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 Posted: Mon Jan 15th, 2007 03:43 am
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nic
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Mana: 
Hi. I'm currently working with a community theatre company that plans a festival of short plays in November. The idea is to  stage a workshop try to develop some work  and from there mentor a couple of writers and hopefully finish with four or five  plays worthy of production. We'll marry these with plays from established writers to make up a full program.

Now, I'm insisting that  the new writers should be paid a royalty fee for their work. Afterall if we  consider it suitable for production along side the work of established writers  that's their due.

Question is, how much? We're looking at a program of perhaps ten short plays  and total royalty payments is a consideration.

Let's put it another way. If I posted here and asked for new work, what would you expect to be paid in rotalties?

 

The best Nic

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 Posted: Mon Jan 15th, 2007 03:47 am
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Paddy
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Mana: 
Linda E. says the cost of one or two tickets per night for a play that length.

So....if the tickets are $15. - pay the playwright $15 - $30 per night.  Or $50. for the run. 

Sound right?

Paddy

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 Posted: Mon Jan 15th, 2007 04:44 pm
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in media res
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Mana: 
nic,

What you are doing sounds like a terrific thing. Established stuff with nurtured new stuff. Why don't more theatres think of that? Great idea!

With not knowing the size of the theatre, I would agree with Paddy. Some variation of that method of payment taht fits the size/budget of your theatre.

best,

in media res

Last edited on Mon Jan 15th, 2007 04:44 pm by in media res

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 Posted: Mon Jan 15th, 2007 10:53 pm
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nic
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Mana: 
Many thanks for the input and what a smart way of going about it Even the nay -sayers can't object to a ticket so  why not the price.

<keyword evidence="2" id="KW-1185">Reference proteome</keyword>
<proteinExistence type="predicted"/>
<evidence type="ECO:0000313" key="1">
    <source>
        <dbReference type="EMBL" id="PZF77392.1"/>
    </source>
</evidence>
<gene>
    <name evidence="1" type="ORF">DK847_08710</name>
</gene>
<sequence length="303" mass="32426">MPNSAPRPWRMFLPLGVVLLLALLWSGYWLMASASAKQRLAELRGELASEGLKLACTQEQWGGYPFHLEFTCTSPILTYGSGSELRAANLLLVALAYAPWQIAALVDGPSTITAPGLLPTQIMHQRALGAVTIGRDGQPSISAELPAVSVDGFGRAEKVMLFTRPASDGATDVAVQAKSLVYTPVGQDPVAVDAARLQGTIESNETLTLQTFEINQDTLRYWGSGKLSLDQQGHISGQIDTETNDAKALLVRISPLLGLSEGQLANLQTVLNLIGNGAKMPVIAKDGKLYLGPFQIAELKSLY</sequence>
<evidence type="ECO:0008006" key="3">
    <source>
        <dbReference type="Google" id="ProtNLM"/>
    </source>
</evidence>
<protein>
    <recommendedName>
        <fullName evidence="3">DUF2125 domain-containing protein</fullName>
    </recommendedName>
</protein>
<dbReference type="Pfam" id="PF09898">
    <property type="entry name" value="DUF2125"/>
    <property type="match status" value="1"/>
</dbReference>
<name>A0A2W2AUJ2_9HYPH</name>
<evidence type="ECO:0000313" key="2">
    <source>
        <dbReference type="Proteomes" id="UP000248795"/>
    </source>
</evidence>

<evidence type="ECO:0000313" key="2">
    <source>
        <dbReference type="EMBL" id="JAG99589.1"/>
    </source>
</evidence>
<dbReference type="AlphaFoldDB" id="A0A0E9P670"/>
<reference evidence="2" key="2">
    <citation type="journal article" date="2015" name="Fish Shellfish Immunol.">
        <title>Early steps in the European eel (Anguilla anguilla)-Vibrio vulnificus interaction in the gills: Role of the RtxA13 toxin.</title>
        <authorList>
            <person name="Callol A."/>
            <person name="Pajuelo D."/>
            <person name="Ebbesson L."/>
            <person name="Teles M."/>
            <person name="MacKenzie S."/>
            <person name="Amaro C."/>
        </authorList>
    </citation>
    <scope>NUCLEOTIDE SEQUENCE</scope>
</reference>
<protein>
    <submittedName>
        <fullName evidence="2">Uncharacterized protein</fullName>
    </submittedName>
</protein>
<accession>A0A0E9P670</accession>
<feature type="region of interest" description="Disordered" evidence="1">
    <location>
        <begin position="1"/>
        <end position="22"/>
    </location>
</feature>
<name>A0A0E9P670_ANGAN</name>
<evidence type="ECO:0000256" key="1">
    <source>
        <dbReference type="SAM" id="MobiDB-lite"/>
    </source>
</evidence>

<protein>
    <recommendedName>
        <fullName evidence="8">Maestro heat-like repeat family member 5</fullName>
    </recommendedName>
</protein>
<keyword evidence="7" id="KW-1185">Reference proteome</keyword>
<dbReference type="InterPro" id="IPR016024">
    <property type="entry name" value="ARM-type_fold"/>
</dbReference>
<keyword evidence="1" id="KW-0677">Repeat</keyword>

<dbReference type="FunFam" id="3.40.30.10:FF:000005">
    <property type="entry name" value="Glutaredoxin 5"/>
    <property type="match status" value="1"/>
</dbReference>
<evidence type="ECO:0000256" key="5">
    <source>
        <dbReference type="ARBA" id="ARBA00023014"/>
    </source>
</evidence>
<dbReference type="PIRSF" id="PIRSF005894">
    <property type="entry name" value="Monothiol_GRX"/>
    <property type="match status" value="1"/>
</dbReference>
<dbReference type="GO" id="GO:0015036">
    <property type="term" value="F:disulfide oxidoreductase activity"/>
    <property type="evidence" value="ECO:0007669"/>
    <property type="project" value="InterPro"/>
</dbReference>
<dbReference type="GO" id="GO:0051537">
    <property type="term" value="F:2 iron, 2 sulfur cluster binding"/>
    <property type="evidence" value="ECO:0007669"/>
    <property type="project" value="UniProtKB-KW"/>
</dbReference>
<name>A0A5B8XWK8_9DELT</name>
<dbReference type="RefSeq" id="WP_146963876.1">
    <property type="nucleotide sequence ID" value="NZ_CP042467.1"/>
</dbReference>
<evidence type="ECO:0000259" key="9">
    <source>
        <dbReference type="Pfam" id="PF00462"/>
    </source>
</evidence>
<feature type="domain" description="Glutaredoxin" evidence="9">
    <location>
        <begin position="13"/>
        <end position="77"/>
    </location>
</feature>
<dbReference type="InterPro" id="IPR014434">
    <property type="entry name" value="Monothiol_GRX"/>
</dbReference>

Will keep you informed. The locals fondly imagine they'll be swamped with  producable material and I'm trying to tell them that this writing caper isn't all that easy. Hope to be able to post inviting submissions in the not too distant future. After all it wouldn't be everybody who could say they'd been produced in Wagga Wagga.

 

The best Nic

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 Posted: Tue Jan 16th, 2007 12:54 am
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Anubian Nights Theatre Co
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I would go for a pool of 10% of the total box office gross split between the writers, that way everyone is further motivated to help promote the season and fill the theatre.

Regards TKL

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 Posted: Tue Jan 16th, 2007 10:33 am
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Jack
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Mana: 
Interestingly, this was one of the reasons that I landed my sale.

 

The company producing is an Amateur group and as such, they are counting every penny.  I had stated that I would not charge any upfront fees, preferring to take 10% of gross box office.

 

This way the company only pay me when they have the money in the bank – and they are paying in proportion to how successful the play is.

 

I drew up the contract by using the template available on The Writers’ Guild (UK) website and the company are delighted.

 

Hope this is of help.

 

Jack

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 Posted: Tue Jan 16th, 2007 10:23 pm
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nic
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Mana: 
Thanks Jack,

 I've used the ten percent rule myself on a couple of occassions and agree that in this way the writer shares both the rewards and the risks. My concern in this case is that from past experience the total box office will be small and ten percent would be pityfully low. I prefer to offer an either or... set fee or  ten percent which ever is the greater.

 

Many thanks for those who've replied or read the post. You've given me the confidence to push harder

 The best nic

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 Posted: Wed Jan 17th, 2007 08:58 am
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Jack
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You’re right, that is the risk. But as yet, this is not my full-time profession.

I like the idea that I am getting paid in proportion to how good the play is. Sure, I don’t get to direct so I don’t set the entire tone of the play… But I am getting a ‘paid performance’.